Oil: With Iran proving that it can indeed hit targets outside of its borders (although the effectiveness can be debated) and a willingness to do so, we can see the probability increasing of an Israeli attack on Iranian nuclear sites. It has been well covered as to the trouble that Iran could cause in the Persian Gulf using numerous guerrilla tactics, but it would be but a matter of time before the U.S. armed forces neutralized Iran and took control of the situation. We do believe that one should own oil here, and preferably oil near the United States, Europe and China - but an emphasis on American oil.
With a potential war in the Persian Gulf a growing possibility, Europe initiating its own QE1 and factories in America and China cranking back up, we could see $120 oil before we see $90 oil again (Speaking in terms of NY Mercantile pricing, of course). Play the companies with increasing reserves, those in the Bakken, Utica, Eagleford and Mississippian Lime plays.
EV Energy Partners, LP (NASDAQ:EVEP) is one play leveraged to the Utica, and Rosetta Resources (NASDAQ:ROSE) is an Eagleford Shale play with considerable landholdings west of the Bakken- which the jury is still out on. Sandridge Energy (NYSE:SD) is a leveraged exploration and production player in the Mississippian Lime and the company should have a few more asset 'monetizations' coming up as its CEO has repeatedly stated that Sandbridge has a very large drilling inventory.
Later today (Tuesday) we have the oil inventory numbers out from the American Petroleum Institute which should shed some light on the economic recovery and its relative strength at this point. This could very well be 'tradeable' news, whether the numbers are positive or negative.
Natural Gas: It is tough to say natural gas is looking strong, so let's just say it is not looking as weak. In truth, it is bouncing off of its lows due to production cuts from the #2 natural gas producer in the U.S. - Chesapeake Energy (NYSE:CHK). Chesapeake alone cannot keep cutting back without it affecting earnings and cash flow. Unless this becomes an industry-wide initiative to shift exploration efforts from dry gas to wet gas and oil plays, then a shadow inventory is going to build.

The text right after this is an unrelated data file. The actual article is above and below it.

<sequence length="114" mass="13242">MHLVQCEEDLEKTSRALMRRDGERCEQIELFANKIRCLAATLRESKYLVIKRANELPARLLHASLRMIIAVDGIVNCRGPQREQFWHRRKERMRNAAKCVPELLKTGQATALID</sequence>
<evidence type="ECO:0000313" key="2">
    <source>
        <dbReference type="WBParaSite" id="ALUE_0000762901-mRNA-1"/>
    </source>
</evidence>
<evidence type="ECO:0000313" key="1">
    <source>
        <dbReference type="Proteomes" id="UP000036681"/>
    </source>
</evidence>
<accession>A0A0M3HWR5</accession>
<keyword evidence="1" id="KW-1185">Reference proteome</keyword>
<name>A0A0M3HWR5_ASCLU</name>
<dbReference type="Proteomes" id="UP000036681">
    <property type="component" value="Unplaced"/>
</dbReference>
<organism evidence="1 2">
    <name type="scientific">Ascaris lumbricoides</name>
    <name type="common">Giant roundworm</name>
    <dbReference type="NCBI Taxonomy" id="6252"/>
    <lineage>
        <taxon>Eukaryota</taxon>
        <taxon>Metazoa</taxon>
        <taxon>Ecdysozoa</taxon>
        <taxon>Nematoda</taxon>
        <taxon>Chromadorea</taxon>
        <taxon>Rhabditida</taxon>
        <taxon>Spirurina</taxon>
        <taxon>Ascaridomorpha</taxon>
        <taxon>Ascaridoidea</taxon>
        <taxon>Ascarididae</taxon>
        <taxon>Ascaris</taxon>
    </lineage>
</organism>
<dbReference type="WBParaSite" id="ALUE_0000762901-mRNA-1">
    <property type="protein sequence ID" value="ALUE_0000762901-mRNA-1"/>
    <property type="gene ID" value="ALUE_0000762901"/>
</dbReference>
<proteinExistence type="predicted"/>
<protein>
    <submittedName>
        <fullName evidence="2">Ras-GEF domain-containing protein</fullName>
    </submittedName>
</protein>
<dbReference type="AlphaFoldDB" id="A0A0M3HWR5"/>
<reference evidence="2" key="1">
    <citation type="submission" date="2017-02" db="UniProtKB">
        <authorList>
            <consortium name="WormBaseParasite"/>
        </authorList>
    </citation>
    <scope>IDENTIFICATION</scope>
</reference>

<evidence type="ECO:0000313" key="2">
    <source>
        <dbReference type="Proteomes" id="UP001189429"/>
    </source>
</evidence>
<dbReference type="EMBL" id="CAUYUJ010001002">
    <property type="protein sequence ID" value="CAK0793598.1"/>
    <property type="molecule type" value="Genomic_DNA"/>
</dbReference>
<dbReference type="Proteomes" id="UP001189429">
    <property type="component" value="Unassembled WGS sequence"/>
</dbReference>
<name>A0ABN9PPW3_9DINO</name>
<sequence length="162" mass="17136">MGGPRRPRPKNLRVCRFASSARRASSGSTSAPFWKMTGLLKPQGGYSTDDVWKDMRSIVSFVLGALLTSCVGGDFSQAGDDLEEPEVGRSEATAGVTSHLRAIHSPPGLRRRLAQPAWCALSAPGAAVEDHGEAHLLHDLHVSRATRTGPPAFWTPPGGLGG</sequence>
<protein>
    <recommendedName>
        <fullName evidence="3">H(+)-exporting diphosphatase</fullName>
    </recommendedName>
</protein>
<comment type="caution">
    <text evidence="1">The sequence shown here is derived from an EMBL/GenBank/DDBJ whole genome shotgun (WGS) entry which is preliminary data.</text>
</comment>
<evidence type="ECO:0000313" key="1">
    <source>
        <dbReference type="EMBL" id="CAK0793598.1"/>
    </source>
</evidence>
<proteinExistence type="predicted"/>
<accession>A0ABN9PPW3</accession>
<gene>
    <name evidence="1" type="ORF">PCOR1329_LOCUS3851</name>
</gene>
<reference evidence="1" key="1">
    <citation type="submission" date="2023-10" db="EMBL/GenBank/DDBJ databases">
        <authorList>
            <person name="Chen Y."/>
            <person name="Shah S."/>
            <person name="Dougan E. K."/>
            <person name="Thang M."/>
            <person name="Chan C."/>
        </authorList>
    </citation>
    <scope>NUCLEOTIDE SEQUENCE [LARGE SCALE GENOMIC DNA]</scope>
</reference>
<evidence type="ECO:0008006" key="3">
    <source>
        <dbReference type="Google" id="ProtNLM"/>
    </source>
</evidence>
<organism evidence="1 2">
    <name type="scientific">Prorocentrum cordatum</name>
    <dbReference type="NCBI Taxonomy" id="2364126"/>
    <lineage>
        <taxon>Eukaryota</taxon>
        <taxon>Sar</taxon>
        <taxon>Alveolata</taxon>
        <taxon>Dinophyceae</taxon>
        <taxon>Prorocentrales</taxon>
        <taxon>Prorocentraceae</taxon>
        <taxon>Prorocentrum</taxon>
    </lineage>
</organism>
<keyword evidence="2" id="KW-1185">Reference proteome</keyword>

We were told by one of our friends that natural gas has gone negative before. Only it did not happen in America but rather the United Kingdom, as the country was dealing with its own energy renaissance with the successes in the North Sea. So for those saying that natural gas cannot go lower, it can and it will if all of these companies continue to produce. And produce they will as dry natural gas is a by-product of the NGLs and oil that everyone is chasing in the shale plays these days. The next few months should be interesting, especially as winter comes to an end over the next month in the southern U.S. states.
Precious Metals: Gold and silver are trading slightly down from their close in New York trading yesterday (Monday).
Zinc: Speaking of gluts, it appears that a glut of epic proportions has formed in the Zinc market, according to Bloomberg. The excess supply is the largest since the early 1990s, and it is due to the increase in production over the past few years. The zinc in storage is the real issue, reaching levels not seen since 1984, also according to Bloomberg.
All is not bad however, as many expect the economic recovery to help gobble up the excess zinc in 2014. In the meantime, it does appear that prices must fall unless producers cut back on production. For investors looking for exposure to the play, Xstrata (OTC:XSRAY) is a large producer of zinc via its Mt. Isa Mine in Australia.